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The TalkTalk hack six months on: Businesses can't repeat its mistakes

It’s now been over six months since TalkTalk suffered a massive hack, where almost 150,000 customers’ personal details were stolen. In the time since it first found that cybercriminals had broken through its defences, the hack has cost the company more than £60 million and over 100,000 customers.

The company has suffered a great deal, primarily from one of the big problems of cybersecurity: you don’t realise how valuable it is until it’s too late. Its chairman, Dido Harding, said that with the benefit of hindsight the company should have done more to protect itself. However, she also contends that even if it had been accredited by Cyber Essentials – the government-backed scheme designed to help businesses to protect themselves against cyber threats – the hack still couldn’t have been fully prevented.

The benefit of hindsight, though, is immaterial. TalkTalk didn’t take steps in time, and suffered as a result. Now that we’re six months on, with the full scale of the reputational damage the hack has wrought in full view, businesses must be careful not to repeat its mistakes.

What happened in the TalkTalk hack?

As many businesses, not just those in the financial space, now handle personal banking data, security is of paramount importance. The TalkTalk hack saw almost 16,000 full bank account number and sort codes accessed, while a further 28,000 customers had their obscured credit and debit card number accessed. Many customers have been rightly horrified that this information is now in the hands of cybercriminals, but what’s really disconcerting is that they’re joining an already large proportion of UK banking customers who have been affected by cybercrime. Our most recent research has found that one in five Brits (20 per cent) has been a victim of cybercrime, including having their identity, money or online banking details stolen.

While this is a large and worrying figure, what is encouraging is that hacks like the TalkTalk one do seem to have raised the profile of cybersecurity. Almost half of those we surveyed (48 per cent) said that they were very concerned about their online banking details being stolen. They’re also changing people’s attitudes to their online security, as almost a third (30 per cent) said that they would like their bank to provide advice about how to stay safe online.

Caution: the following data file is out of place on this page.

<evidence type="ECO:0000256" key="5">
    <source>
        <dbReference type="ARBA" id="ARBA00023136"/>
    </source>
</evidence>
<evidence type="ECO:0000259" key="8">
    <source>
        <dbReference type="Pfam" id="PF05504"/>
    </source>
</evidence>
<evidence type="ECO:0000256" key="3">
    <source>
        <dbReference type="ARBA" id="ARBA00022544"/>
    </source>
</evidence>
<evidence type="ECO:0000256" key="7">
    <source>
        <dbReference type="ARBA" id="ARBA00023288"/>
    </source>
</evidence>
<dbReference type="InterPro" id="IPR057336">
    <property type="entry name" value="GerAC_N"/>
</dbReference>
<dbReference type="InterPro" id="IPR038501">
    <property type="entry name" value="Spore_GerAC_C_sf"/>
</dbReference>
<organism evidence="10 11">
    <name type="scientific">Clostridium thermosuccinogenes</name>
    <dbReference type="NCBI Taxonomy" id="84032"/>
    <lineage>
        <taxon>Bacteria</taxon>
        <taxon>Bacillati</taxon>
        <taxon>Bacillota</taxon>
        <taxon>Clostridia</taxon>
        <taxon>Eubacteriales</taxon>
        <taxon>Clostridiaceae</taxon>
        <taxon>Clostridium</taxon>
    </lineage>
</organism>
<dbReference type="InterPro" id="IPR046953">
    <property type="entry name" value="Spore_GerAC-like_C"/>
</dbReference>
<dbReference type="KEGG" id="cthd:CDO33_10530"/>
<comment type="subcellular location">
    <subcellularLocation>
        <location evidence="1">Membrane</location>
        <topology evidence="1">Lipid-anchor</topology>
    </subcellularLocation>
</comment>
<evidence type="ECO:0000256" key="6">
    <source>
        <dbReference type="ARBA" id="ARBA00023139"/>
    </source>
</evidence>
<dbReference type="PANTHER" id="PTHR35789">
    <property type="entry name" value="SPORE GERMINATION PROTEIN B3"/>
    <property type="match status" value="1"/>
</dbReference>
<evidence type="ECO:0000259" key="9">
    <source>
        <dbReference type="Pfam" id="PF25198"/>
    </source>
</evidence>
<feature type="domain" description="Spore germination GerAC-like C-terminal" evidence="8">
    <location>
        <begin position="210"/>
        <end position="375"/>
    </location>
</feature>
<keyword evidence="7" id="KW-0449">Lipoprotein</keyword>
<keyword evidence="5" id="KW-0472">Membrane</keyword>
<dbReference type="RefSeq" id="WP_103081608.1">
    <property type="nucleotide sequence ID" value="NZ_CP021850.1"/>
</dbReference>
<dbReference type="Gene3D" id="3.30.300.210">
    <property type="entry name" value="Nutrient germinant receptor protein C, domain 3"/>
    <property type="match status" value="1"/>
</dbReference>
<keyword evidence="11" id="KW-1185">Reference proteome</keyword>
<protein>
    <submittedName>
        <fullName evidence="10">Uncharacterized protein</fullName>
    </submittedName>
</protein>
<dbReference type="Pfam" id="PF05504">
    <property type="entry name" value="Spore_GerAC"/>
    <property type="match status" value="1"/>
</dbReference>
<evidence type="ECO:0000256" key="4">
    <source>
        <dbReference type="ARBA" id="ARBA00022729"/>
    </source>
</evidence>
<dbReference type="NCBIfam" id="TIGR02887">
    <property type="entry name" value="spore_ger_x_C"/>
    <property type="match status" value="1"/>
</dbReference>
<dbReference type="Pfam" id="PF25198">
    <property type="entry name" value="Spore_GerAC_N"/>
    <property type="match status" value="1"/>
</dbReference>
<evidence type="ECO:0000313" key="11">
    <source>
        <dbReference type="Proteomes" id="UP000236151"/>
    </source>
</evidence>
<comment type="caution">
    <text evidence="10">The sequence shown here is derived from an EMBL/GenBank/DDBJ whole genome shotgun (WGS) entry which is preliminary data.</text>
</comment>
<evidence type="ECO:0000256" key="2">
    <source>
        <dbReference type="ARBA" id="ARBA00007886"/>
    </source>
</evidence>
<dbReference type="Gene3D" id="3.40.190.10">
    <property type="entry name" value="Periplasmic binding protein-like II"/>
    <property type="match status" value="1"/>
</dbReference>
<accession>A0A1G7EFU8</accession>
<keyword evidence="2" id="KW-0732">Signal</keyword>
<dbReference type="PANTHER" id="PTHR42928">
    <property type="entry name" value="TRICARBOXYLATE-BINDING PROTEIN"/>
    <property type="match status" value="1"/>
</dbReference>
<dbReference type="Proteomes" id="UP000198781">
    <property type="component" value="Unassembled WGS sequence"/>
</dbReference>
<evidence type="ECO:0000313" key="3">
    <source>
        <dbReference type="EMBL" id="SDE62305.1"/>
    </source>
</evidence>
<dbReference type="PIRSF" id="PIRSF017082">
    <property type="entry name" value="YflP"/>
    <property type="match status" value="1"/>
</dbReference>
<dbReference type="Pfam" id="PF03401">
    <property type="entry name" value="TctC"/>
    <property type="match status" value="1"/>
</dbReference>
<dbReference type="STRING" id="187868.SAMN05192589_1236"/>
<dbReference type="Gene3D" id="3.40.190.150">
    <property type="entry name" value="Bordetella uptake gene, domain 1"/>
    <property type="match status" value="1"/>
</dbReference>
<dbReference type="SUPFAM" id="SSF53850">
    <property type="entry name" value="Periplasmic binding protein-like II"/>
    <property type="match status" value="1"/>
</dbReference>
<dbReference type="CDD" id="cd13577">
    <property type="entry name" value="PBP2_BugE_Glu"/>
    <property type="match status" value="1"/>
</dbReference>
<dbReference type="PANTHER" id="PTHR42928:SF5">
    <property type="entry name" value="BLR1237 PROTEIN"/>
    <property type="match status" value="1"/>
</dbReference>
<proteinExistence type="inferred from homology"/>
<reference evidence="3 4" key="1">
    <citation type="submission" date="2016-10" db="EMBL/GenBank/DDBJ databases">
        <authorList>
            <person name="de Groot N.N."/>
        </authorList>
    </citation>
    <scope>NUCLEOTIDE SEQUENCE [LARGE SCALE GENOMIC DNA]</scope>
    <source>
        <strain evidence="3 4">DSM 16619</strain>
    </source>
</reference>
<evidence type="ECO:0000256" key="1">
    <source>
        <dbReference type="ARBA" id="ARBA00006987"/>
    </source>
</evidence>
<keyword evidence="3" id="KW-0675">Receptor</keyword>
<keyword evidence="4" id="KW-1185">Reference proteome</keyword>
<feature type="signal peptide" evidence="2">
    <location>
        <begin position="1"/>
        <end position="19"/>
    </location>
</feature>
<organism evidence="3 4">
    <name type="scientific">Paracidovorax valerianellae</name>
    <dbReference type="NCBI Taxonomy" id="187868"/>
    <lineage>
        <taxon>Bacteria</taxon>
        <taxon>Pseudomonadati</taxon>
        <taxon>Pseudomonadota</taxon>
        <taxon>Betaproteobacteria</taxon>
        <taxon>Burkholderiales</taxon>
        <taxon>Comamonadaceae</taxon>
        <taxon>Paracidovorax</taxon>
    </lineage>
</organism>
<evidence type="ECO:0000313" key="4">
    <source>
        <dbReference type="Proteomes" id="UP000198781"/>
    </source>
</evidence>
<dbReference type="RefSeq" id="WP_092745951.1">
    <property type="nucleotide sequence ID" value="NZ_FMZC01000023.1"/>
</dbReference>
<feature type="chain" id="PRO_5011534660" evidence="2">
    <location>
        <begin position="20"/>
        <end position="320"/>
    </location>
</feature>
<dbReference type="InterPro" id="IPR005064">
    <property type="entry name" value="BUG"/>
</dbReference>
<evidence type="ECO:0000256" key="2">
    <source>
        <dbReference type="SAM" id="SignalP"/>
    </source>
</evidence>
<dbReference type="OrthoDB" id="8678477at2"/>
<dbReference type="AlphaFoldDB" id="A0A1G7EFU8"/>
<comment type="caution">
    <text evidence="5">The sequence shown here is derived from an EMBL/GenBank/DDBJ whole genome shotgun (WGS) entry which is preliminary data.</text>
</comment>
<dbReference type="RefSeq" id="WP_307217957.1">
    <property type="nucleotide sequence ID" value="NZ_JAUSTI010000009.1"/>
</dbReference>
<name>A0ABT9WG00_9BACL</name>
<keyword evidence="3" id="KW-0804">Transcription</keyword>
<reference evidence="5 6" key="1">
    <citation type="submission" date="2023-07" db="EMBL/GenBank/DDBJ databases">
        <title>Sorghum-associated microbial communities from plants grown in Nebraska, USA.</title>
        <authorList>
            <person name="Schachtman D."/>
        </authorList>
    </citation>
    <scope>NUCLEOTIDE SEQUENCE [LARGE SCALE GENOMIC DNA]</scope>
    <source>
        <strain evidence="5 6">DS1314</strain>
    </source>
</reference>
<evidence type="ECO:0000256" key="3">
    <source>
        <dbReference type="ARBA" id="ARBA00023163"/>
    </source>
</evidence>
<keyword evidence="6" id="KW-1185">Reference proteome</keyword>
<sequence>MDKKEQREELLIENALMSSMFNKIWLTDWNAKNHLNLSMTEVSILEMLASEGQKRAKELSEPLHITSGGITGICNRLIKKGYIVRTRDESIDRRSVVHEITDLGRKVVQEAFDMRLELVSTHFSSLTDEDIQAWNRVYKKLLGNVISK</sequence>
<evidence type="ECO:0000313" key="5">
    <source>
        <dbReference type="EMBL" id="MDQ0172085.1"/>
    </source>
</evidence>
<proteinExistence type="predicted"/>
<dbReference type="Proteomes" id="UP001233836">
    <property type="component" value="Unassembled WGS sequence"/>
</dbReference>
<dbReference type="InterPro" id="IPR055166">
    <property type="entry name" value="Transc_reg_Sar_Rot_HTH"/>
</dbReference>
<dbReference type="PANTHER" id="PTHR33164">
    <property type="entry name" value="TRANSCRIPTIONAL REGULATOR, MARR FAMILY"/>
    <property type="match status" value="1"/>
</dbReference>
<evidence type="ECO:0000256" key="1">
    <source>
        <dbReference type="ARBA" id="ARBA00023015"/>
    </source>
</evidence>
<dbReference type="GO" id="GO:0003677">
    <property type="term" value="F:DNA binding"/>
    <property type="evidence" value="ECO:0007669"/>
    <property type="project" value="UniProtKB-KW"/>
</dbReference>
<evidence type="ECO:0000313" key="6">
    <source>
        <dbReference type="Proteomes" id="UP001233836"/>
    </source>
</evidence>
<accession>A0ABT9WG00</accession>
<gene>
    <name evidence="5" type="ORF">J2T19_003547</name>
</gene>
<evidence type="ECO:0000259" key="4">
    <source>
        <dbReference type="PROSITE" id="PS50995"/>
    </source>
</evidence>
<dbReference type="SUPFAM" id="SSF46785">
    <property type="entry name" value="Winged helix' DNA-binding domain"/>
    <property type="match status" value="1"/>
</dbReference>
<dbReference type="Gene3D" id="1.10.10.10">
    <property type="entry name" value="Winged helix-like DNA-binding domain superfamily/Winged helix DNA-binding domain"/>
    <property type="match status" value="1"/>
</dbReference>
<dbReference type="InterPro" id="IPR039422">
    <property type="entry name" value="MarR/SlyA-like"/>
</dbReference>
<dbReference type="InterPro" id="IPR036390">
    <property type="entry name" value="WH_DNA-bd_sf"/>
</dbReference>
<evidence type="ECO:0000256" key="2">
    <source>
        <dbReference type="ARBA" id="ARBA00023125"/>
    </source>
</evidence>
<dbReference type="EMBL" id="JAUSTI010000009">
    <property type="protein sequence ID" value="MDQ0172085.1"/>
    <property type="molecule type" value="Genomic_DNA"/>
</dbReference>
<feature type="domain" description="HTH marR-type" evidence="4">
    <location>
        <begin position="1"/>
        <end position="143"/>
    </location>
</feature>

Learning from the hack

This isn’t just a lesson for banks though, all businesses can learn a great deal from these insights as well. Any business of any size that deals with consumers’ data has a duty of care – regardless of its nature. If it’s personal data, the business must take every necessary step to protect it. The lesson businesses need to take from the TalkTalk hack is not to leave it until it’s too late to put strong security measures in place.

Dealing with cybercrime

A big problem with cybersecurity preparation is that you never know who might be targeting you, and yet it’s important to understand the enemy you’re facing. Cybercriminals are faceless, operate in the shadows, and are extremely technologically-savvy. They are also adaptable, able to keep trying various different approaches to get to the data they want to reach. As a result, the security measures businesses need to put in place to keep them out also have to be adaptable, able to identify when something is wrong and put a stop to it quickly and effectively.

It’s also important not to underestimate the scale of the threat. A popular method for hackers and fraudsters is to use bespoke criminal software obtained on the dark web. An enormous variety of software exists on the dark – or hidden – web, where it is sold via an untraceable marketplace. Much of this software has been specifically designed to help criminals crack businesses, and particularly to exploit their websites. This marketplace is no small aberration either, it’s become a billion dollar industry, and according to security researchers G DATA, 12 new strains of malware are created every minute.

As time has gone on, these strains of malicious and exploitative software and the methods hackers use have evolved. One of the big problems with the current security mind-set is that even as the threat has become more sophisticated, the focus has remained on perimeter defences. In the financial services industry, that’s an overreliance on passwords, PINs and even newer methods like biometric security, all trying to keep criminals out. To fight effectively against today’s cybercriminals and the software they use, we now need to look past the point of entry for hacking threats so that we can cope with them if they do manage to get in. Just as with building security where systems include alarm systems and sensors both at the point of entry as well as within the building, businesses also need to focus on cybersecurity within the applications themselves.

TalkTalk has now of course recognised the dangers these cybercriminals pose, and has taken steps to ensure it never again suffers as it did six months ago. However, the damage is done. What businesses now need to do is learn from TalkTalk’s mistakes and take steps to make themselves as secure as possible. As TalkTalk now knows, any delay could be catastrophic.

Clayton Locke, Chief Technology Officer at Intelligent Environments